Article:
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The Endurance of the Snipe

The Endurance of the Snipe

The International Snipe Class continues to reinvent and reimagine itself through initiatives that continue to make it one of sailing's most iconic one-design classes.

Kathryn Bornarth and crewmate Ryan Wood racing on a snipe class
Kathryn Bornarth and crewmate Ryan Wood epitomize why the Snipe class continues to fire on all cylinders—a lot of female involvement and a growing contingent of enthusiastic, post-collegiate sailors. Marco Oquendo

It’s early April on Miami’s Biscayne Bay, with an 18-knot easterly, gnarly chop and ribbons of sargassum seaweed—tough fare for racing any boat. We’re at the 2023 Don Q Snipe Regatta, heading uphill and racing against competitors with decades of experience in the class, as well as a slew of young hotshots and some first-­timers—40 teams in all. It’s baptism by fire, my first real experience racing a Snipe. And like many who jump into the boat for the first time, I’m being served heaps of humble pie. About the only time my crew, Danielle Wiletsky, and I see the top of the fleet is when we cross paths on opposite legs of the course.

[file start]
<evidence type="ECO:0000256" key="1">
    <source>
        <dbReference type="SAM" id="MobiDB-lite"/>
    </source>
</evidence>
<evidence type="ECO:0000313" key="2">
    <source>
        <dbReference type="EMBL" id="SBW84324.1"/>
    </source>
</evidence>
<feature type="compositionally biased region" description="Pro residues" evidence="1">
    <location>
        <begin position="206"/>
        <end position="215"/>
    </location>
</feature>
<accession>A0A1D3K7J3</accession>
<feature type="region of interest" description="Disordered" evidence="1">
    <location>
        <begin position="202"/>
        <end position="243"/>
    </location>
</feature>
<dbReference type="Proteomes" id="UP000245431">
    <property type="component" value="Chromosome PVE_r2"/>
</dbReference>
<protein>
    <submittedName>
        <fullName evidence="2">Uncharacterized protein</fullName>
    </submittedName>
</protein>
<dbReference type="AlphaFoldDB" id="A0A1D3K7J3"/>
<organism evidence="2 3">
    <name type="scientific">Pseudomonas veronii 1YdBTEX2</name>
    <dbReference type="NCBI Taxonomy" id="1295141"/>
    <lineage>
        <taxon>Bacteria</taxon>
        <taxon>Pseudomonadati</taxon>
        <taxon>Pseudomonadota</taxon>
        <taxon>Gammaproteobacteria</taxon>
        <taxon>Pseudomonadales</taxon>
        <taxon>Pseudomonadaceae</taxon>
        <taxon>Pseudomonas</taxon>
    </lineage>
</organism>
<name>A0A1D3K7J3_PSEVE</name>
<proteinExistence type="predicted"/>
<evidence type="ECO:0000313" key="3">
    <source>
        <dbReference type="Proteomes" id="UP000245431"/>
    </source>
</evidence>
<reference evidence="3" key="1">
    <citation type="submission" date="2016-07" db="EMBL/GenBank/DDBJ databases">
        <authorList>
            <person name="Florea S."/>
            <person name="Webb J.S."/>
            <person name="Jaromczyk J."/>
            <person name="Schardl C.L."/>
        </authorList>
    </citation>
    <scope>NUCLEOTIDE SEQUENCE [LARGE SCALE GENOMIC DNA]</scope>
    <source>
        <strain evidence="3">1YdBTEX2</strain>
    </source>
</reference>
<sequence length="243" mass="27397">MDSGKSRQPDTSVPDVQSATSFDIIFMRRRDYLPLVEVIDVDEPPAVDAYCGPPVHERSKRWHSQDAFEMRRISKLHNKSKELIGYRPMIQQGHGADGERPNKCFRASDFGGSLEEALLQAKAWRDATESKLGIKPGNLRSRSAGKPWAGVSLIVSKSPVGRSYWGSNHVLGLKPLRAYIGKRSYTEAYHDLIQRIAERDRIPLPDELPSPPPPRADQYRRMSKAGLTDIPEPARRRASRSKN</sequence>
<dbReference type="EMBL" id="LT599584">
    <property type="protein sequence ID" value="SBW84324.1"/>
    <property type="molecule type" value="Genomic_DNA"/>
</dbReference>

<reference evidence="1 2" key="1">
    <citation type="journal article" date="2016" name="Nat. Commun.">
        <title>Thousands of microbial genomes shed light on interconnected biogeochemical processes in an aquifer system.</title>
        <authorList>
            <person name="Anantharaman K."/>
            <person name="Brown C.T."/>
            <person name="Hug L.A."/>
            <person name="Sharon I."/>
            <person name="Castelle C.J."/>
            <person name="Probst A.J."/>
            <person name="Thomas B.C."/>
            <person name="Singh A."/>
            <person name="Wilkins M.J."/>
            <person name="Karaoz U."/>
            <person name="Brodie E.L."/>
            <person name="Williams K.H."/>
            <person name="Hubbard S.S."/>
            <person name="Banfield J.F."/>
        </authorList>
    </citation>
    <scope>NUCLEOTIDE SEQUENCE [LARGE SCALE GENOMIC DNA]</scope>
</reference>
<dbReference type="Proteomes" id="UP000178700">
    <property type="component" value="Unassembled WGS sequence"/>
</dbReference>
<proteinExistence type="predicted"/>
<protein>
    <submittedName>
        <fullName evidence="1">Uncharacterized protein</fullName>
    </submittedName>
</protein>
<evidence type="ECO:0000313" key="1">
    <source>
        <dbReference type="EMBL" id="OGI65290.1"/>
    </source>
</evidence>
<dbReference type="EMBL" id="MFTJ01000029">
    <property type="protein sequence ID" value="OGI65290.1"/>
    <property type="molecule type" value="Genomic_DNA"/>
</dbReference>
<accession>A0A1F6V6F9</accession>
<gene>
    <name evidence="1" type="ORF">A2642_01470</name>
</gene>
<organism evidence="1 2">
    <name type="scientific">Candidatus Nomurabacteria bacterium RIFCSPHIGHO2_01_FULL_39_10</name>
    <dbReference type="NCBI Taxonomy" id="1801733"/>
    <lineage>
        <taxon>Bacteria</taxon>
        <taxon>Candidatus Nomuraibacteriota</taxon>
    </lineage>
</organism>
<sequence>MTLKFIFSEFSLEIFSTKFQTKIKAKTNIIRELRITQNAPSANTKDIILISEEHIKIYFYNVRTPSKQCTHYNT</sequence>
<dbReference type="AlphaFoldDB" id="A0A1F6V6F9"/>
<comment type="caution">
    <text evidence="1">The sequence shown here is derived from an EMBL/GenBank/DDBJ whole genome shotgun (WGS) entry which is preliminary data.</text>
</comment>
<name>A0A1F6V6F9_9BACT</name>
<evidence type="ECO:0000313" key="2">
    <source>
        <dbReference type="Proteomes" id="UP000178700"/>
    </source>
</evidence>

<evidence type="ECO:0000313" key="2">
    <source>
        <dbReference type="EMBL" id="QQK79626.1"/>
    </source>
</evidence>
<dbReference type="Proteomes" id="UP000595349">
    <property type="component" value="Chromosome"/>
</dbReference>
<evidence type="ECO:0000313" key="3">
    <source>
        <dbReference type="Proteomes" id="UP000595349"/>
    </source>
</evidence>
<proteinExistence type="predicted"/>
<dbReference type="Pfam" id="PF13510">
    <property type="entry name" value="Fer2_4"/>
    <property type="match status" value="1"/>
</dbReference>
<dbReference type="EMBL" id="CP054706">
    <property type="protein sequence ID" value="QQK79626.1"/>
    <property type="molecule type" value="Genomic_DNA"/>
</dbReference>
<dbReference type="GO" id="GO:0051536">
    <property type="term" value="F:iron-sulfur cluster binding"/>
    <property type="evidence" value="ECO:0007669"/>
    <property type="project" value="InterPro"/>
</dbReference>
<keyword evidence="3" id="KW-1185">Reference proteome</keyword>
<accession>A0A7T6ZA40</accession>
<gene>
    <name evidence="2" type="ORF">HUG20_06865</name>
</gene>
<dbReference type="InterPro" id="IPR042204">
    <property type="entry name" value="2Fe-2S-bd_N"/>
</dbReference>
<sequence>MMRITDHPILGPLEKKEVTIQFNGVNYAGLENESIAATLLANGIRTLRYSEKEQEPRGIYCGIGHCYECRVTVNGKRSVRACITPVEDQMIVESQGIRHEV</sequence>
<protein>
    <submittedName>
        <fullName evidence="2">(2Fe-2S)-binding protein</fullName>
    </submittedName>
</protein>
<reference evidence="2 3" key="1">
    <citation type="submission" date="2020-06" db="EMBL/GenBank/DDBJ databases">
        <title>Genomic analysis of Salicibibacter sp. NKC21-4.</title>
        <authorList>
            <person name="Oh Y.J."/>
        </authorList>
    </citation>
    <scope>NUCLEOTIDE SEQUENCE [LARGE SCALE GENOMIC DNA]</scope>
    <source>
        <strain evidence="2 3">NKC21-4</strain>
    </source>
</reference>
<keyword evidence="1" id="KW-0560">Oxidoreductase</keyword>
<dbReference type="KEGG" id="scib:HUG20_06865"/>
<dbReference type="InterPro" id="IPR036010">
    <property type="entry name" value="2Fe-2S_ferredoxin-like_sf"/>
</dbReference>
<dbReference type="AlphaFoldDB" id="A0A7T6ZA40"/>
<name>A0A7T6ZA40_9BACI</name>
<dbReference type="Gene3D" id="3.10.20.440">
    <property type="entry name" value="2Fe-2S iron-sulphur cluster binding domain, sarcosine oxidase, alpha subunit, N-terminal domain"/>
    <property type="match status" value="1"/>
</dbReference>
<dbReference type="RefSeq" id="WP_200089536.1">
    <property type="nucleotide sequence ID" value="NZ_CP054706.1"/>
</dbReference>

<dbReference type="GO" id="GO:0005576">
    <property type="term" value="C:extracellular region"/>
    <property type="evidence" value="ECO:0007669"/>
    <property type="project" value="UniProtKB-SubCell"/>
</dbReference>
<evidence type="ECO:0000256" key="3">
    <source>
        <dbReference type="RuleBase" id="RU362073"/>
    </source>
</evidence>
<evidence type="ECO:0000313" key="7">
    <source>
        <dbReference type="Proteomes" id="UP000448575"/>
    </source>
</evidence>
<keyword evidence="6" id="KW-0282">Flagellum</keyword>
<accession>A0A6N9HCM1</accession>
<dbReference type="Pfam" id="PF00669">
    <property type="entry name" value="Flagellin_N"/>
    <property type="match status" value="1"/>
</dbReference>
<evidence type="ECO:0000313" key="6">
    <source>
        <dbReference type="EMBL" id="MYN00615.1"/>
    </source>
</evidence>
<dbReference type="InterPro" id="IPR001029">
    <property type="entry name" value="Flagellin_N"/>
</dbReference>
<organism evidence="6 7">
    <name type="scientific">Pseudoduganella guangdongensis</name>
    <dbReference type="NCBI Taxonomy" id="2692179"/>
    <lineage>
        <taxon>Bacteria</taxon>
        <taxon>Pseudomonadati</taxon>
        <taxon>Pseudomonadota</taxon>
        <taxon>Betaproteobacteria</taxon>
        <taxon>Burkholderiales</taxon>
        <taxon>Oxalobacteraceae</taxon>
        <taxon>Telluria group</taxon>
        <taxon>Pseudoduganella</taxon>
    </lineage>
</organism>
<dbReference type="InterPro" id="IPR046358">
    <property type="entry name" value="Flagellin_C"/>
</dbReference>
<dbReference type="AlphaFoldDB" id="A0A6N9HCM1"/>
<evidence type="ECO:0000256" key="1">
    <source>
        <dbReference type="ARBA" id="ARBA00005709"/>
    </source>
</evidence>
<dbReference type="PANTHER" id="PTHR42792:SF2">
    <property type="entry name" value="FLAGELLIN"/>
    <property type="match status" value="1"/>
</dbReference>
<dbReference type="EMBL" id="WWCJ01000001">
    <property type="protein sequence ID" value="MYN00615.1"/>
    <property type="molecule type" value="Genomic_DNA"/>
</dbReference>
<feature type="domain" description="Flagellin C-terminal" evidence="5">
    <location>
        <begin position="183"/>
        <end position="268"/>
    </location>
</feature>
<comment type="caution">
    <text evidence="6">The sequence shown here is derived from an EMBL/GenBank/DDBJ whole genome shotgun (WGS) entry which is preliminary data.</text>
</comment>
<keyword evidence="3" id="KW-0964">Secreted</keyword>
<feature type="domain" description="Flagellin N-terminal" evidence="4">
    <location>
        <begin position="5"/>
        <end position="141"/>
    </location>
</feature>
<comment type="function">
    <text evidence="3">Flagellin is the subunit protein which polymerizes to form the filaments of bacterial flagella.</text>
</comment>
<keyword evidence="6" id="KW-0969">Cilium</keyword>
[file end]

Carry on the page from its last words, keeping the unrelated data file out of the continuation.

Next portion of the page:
The upside is that we have a ringside seat to their techniques. At one point, we watch as the eventual regatta-winning team of Ernesto Rodriguez and Kathleen Tocke round the weather mark. He hands her the tiller extension and mainsheet, slides back to clear weeds off the rudder, then takes over again. Blink and we’ll miss it. READ MORE

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